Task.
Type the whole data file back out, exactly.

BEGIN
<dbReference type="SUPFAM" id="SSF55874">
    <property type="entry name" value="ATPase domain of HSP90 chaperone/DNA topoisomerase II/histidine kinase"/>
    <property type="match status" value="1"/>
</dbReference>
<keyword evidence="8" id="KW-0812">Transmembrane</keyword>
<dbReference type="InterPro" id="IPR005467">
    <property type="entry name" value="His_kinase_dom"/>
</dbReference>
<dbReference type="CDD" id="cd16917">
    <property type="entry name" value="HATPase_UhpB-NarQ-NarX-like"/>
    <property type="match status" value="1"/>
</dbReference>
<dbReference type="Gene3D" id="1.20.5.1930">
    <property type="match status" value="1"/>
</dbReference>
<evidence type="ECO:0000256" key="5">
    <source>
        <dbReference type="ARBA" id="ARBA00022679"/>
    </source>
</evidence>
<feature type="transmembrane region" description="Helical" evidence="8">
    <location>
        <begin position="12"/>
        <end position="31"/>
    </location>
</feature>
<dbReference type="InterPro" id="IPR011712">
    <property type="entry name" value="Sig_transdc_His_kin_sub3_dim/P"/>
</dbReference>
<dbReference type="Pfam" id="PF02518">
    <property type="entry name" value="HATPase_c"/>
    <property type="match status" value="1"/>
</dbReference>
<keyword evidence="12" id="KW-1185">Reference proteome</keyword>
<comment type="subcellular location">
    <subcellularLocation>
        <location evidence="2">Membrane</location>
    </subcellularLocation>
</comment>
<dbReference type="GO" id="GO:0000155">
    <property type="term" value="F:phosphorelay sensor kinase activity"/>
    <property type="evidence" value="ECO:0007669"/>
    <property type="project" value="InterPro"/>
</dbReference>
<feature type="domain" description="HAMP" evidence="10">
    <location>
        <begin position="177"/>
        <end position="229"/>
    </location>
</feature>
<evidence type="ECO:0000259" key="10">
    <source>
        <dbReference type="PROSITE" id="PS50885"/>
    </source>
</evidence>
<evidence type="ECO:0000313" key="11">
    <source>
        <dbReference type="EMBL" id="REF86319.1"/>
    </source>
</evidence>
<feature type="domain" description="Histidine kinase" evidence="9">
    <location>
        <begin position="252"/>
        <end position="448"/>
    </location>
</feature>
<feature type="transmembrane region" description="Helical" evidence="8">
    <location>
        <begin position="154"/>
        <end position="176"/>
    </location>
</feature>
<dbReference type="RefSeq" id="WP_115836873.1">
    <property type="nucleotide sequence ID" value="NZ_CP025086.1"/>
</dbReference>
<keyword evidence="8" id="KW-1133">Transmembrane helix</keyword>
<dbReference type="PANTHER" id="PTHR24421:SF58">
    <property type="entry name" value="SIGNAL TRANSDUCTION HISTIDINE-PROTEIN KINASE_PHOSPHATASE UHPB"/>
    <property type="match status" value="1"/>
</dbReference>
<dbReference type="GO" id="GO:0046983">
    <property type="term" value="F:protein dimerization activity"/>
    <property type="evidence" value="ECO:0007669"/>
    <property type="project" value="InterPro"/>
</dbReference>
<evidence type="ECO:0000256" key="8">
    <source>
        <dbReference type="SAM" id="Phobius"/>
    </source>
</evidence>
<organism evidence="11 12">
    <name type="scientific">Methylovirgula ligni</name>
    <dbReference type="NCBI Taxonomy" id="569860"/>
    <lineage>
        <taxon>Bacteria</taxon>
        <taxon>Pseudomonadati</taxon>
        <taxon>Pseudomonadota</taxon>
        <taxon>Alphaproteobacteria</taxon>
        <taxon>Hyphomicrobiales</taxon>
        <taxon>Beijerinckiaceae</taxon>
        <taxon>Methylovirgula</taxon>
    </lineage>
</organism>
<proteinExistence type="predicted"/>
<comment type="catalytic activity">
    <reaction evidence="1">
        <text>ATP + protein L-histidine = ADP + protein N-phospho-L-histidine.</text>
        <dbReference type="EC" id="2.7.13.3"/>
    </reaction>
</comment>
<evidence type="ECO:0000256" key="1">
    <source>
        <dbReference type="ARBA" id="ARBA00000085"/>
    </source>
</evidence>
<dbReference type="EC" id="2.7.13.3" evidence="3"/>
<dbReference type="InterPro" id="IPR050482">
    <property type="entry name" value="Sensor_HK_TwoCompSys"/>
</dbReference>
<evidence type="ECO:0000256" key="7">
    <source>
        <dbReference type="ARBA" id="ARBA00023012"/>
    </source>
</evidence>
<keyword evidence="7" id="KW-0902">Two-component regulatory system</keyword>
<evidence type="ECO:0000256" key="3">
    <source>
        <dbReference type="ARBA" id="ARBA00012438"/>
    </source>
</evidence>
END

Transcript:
<dbReference type="SUPFAM" id="SSF55874">
    <property type="entry name" value="ATPase domain of HSP90 chaperone/DNA topoisomerase II/histidine kinase"/>
    <property type="match status" value="1"/>
</dbReference>
<keyword evidence="8" id="KW-0812">Transmembrane</keyword>
<dbReference type="InterPro" id="IPR005467">
    <property type="entry name" value="His_kinase_dom"/>
</dbReference>
<dbReference type="CDD" id="cd16917">
    <property type="entry name" value="HATPase_UhpB-NarQ-NarX-like"/>
    <property type="match status" value="1"/>
</dbReference>
<dbReference type="Gene3D" id="1.20.5.1930">
    <property type="match status" value="1"/>
</dbReference>
<evidence type="ECO:0000256" key="5">
    <source>
        <dbReference type="ARBA" id="ARBA00022679"/>
    </source>
</evidence>
<feature type="transmembrane region" description="Helical" evidence="8">
    <location>
        <begin position="12"/>
        <end position="31"/>
    </location>
</feature>
<dbReference type="InterPro" id="IPR011712">
    <property type="entry name" value="Sig_transdc_His_kin_sub3_dim/P"/>
</dbReference>
<dbReference type="Pfam" id="PF02518">
    <property type="entry name" value="HATPase_c"/>
    <property type="match status" value="1"/>
</dbReference>
<keyword evidence="12" id="KW-1185">Reference proteome</keyword>
<comment type="subcellular location">
    <subcellularLocation>
        <location evidence="2">Membrane</location>
    </subcellularLocation>
</comment>
<dbReference type="GO" id="GO:0000155">
    <property type="term" value="F:phosphorelay sensor kinase activity"/>
    <property type="evidence" value="ECO:0007669"/>
    <property type="project" value="InterPro"/>
</dbReference>
<feature type="domain" description="HAMP" evidence="10">
    <location>
        <begin position="177"/>
        <end position="229"/>
    </location>
</feature>
<evidence type="ECO:0000259" key="10">
    <source>
        <dbReference type="PROSITE" id="PS50885"/>
    </source>
</evidence>
<evidence type="ECO:0000313" key="11">
    <source>
        <dbReference type="EMBL" id="REF86319.1"/>
    </source>
</evidence>
<feature type="domain" description="Histidine kinase" evidence="9">
    <location>
        <begin position="252"/>
        <end position="448"/>
    </location>
</feature>
<feature type="transmembrane region" description="Helical" evidence="8">
    <location>
        <begin position="154"/>
        <end position="176"/>
    </location>
</feature>
<dbReference type="RefSeq" id="WP_115836873.1">
    <property type="nucleotide sequence ID" value="NZ_CP025086.1"/>
</dbReference>
<keyword evidence="8" id="KW-1133">Transmembrane helix</keyword>
<dbReference type="PANTHER" id="PTHR24421:SF58">
    <property type="entry name" value="SIGNAL TRANSDUCTION HISTIDINE-PROTEIN KINASE_PHOSPHATASE UHPB"/>
    <property type="match status" value="1"/>
</dbReference>
<dbReference type="GO" id="GO:0046983">
    <property type="term" value="F:protein dimerization activity"/>
    <property type="evidence" value="ECO:0007669"/>
    <property type="project" value="InterPro"/>
</dbReference>
<evidence type="ECO:0000256" key="8">
    <source>
        <dbReference type="SAM" id="Phobius"/>
    </source>
</evidence>
<organism evidence="11 12">
    <name type="scientific">Methylovirgula ligni</name>
    <dbReference type="NCBI Taxonomy" id="569860"/>
    <lineage>
        <taxon>Bacteria</taxon>
        <taxon>Pseudomonadati</taxon>
        <taxon>Pseudomonadota</taxon>
        <taxon>Alphaproteobacteria</taxon>
        <taxon>Hyphomicrobiales</taxon>
        <taxon>Beijerinckiaceae</taxon>
        <taxon>Methylovirgula</taxon>
    </lineage>
</organism>
<proteinExistence type="predicted"/>
<comment type="catalytic activity">
    <reaction evidence="1">
        <text>ATP + protein L-histidine = ADP + protein N-phospho-L-histidine.</text>
        <dbReference type="EC" id="2.7.13.3"/>
    </reaction>
</comment>
<evidence type="ECO:0000256" key="1">
    <source>
        <dbReference type="ARBA" id="ARBA00000085"/>
    </source>
</evidence>
<dbReference type="EC" id="2.7.13.3" evidence="3"/>
<dbReference type="InterPro" id="IPR050482">
    <property type="entry name" value="Sensor_HK_TwoCompSys"/>
</dbReference>
<evidence type="ECO:0000256" key="7">
    <source>
        <dbReference type="ARBA" id="ARBA00023012"/>
    </source>
</evidence>
<keyword evidence="7" id="KW-0902">Two-component regulatory system</keyword>
<evidence type="ECO:0000256" key="3">
    <source>
        <dbReference type="ARBA" id="ARBA00012438"/>
    </source>
</evidence>